Sunday, November 30, 2008

Git yer motor runnin...

Motivation is the key to every accomplishment. I find it to be my biggest hurdle when it comes to creativity. I can't tell you how many times I have set aside time to sit and write, only to stare at a blank computer screen. It's hard to get thoughts to flow freely in an allotted time. My creative surges tend to happen at the most inconvenient times. My best ideas come to me as I am just about to fall asleep, then I am too lazy to get up and write it down. I always think, I'll remember it, but usually I don't. When I do write it down and look at it the next day it's either incoherent or just stupid. Something about that inner voice that doesn't translate well on paper.

Another inappropriate time for my left brain to wake up is during meetings at work. Being a comedian, I spend a lot of time observing people. Mannerisms, tone of voice, ethnic tones and other habits are all fodder for comedic material. Instead of paying attention to the meeting, I find myself writing little stories in my head. Dangerous behavior when you are supposed to be listening. It gets me in trouble sometimes, but if I can get a few jokes out of it, it's worth it.

Inspiration is easy for me. I get inspired to write all the time. It comes from different places. I can watch an episode of Curb Your Enthusiasm and Larry David will inspire me to write. Something about his free flowing improvisational style really moves me. He makes it all look so easy. I find myself saying, damn, why didn't I think of that. So simple, yet so brilliant. I guess I find the simple analogies of everyday life are the funniest because they are clever and everyone can relate to them. It's amazing how hard it is to write these things and make them feel fresh and new. The same goes for Woody Allen. I can watch a movie like Annie Hall so many times and still feel inspired by it's genius. Simplistic, basic and real. It just seems so natural for these guys. How do they do it? The answer is they keep at it. They never quit.
Woody Allen made the famous quote "Eighty percent of success is just showing up". Makes perfect sense, doesn't it?

Other inspirational triggers for me are songwriters. John Lennon, Ray Davies, Pete Townshend all wake up that left brain for me. I became a Dylan fan later in life. His lyrical mastery makes me want to write poetry all day. I may not understand what he is saying, but if I could match his imagery, then I would be a success. It it were only that easy. I think the key to an amazing artistic talent, like Dylan, is making it look like anybody can do it. Somehow, I have this illusion that it comes easy to these folks, but it takes time and practice and motivation. I can only imagine how much of Dylan's writing never materializes into anything. He struggled just like any artist.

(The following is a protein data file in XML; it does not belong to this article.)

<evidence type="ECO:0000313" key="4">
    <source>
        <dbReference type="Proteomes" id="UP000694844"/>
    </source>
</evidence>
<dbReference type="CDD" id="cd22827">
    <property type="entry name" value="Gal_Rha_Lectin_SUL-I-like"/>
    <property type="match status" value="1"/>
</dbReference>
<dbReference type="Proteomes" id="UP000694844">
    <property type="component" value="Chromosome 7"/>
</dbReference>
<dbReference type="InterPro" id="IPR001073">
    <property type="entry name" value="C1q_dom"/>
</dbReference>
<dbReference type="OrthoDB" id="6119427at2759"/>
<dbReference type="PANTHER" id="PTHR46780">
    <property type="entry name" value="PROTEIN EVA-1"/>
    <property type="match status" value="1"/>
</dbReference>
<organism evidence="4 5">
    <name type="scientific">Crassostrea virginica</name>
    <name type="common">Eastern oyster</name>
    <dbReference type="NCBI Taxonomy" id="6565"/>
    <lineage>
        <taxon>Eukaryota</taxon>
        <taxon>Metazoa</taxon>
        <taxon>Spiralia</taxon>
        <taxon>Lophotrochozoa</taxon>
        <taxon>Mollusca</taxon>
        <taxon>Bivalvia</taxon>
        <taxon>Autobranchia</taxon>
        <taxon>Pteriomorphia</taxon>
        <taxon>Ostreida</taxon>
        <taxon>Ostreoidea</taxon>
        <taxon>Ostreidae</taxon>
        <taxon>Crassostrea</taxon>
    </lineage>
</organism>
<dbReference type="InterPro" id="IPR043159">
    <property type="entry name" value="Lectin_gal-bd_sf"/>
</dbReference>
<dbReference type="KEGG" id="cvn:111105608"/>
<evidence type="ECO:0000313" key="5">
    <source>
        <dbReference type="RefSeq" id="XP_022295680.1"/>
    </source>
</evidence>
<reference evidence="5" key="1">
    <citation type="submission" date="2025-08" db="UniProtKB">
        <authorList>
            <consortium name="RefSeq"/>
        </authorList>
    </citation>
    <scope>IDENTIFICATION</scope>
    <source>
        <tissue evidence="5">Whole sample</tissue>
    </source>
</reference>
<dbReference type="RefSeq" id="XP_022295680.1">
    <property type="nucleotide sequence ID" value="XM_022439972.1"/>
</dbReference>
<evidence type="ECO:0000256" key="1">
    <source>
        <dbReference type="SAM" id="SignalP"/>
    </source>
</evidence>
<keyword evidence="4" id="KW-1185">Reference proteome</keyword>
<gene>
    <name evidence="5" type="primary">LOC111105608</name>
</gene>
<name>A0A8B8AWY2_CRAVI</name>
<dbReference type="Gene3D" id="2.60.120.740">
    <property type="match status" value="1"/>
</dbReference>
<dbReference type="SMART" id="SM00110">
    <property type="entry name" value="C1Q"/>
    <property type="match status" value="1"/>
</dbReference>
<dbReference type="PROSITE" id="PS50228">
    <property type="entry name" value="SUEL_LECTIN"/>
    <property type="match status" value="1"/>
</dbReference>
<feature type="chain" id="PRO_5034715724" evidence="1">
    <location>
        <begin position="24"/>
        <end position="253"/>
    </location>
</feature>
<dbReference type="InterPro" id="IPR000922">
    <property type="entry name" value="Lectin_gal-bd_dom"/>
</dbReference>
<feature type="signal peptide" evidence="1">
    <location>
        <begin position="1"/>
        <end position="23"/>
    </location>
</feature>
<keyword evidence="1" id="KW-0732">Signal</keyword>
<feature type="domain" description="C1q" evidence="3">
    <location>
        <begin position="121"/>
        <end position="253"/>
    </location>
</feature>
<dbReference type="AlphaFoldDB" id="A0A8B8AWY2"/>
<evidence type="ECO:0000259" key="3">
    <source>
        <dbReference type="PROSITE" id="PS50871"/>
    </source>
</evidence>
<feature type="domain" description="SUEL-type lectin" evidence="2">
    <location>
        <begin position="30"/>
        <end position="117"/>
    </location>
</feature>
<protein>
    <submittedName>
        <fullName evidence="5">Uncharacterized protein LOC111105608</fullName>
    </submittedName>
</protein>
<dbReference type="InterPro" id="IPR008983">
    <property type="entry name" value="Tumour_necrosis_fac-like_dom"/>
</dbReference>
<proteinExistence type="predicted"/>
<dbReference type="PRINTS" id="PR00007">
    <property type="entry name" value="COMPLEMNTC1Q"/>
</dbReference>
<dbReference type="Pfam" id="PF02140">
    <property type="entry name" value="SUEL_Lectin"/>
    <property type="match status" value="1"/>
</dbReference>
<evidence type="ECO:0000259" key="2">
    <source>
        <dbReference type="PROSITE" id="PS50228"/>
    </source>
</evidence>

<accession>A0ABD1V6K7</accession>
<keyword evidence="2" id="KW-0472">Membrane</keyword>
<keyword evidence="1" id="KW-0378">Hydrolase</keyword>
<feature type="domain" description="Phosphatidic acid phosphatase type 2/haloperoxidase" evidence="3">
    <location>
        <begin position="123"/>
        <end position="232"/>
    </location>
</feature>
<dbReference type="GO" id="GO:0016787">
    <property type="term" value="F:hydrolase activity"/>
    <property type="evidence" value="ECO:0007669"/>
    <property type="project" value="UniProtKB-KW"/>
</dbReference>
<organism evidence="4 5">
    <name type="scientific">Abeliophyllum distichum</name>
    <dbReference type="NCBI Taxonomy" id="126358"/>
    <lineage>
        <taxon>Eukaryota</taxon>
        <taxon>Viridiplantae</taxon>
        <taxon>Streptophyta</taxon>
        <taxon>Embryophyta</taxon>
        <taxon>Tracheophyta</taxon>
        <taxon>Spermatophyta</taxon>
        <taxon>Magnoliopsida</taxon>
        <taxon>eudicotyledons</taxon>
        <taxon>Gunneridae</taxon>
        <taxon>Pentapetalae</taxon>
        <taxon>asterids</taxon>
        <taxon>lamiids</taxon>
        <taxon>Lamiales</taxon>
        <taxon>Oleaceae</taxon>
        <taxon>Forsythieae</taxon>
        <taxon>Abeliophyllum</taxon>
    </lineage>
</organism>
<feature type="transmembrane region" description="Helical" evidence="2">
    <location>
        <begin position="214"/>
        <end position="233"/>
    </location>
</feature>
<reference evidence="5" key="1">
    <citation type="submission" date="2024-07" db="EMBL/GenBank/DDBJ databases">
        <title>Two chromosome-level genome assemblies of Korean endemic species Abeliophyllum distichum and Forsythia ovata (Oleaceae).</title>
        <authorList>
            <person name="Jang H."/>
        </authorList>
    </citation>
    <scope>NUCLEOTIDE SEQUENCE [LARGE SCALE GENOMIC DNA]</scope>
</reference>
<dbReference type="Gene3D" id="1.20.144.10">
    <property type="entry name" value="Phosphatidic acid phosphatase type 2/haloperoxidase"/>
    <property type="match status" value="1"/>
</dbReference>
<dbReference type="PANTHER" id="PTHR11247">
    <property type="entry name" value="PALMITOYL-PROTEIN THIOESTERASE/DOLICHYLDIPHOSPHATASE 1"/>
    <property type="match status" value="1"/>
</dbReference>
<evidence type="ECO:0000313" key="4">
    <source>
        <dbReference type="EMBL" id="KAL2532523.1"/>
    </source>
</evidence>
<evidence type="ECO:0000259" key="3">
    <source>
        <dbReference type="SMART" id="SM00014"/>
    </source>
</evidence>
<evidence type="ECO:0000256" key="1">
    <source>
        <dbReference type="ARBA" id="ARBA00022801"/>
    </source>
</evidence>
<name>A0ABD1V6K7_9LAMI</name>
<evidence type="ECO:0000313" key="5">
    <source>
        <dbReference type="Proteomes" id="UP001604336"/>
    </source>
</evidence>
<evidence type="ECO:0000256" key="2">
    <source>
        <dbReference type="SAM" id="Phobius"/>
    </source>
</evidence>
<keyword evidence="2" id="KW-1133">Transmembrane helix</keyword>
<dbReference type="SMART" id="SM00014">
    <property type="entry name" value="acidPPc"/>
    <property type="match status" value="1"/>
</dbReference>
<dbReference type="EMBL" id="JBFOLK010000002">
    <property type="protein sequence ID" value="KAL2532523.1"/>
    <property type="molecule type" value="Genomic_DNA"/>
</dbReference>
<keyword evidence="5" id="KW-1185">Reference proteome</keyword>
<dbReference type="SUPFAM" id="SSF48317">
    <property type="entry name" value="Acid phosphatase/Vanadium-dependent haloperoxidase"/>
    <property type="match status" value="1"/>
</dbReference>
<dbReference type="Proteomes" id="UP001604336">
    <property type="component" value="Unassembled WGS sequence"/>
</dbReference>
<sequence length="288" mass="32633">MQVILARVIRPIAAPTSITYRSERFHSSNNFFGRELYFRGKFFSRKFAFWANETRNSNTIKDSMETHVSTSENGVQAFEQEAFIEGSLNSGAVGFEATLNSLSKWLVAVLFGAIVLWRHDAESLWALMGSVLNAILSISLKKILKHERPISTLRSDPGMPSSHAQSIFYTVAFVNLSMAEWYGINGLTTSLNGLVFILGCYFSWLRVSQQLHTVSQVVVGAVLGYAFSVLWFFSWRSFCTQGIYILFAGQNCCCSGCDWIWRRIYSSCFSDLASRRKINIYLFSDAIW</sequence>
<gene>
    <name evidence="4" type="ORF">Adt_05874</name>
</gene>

Distractions are my enemy. I can sit down with the intention of writing, next thing you know I am on Facebook and My Space and looking for songs and videos. Next thing you know, my writing session is over and I have to return to my boring life. My trouble is I still consider this writing thing a hobby. Something to do outside of work. I need to make it a job. If I had no choice but to write, maybe I would actually produce something.

Jerry Seinfeld made a movie called "Comedian". It's a brilliant documentary about how a comedian writes and develops new material. As a comic, I find this very inspiring. It's nice to see someone as successful as Seinfeld go through the same struggles as a schmuck like me. It makes me feel powerful. I watch this movie often and every time I do, I am moved to write. Whether I actually do, is another story. Jerry tells a story about how he would write once in a while when he started out and would be lazy about it. One day he saw a group of construction workers going back to work after a lunch break and he thought, look at these guys, they do this everyday. They probably hate their jobs, but they get their asses up and go to work because they have no choice. If I love what I do, I should at least have the same discipline. You have to write like you have no choice.

Inspiration is not enough. Motivation requires discipline and it's hard. It appears that even if you love what you do, there is always something else to do instead.

I have heard repeatedly from successful writers that you have to write everyday. It's a muscle that needs exercise.

This blog is my exercise.

One- two-three-four...write... two three four...

By the way, I would be remiss if I didn't mention that tomorrow 12/1, is the Woodman's 73rd birthday. Happy Birthday Woody, now stop trying to top Annie Hall. Actually, I may not like all his work, but I do admire the volume he produces. An amazing body of work. Just mind boggling.

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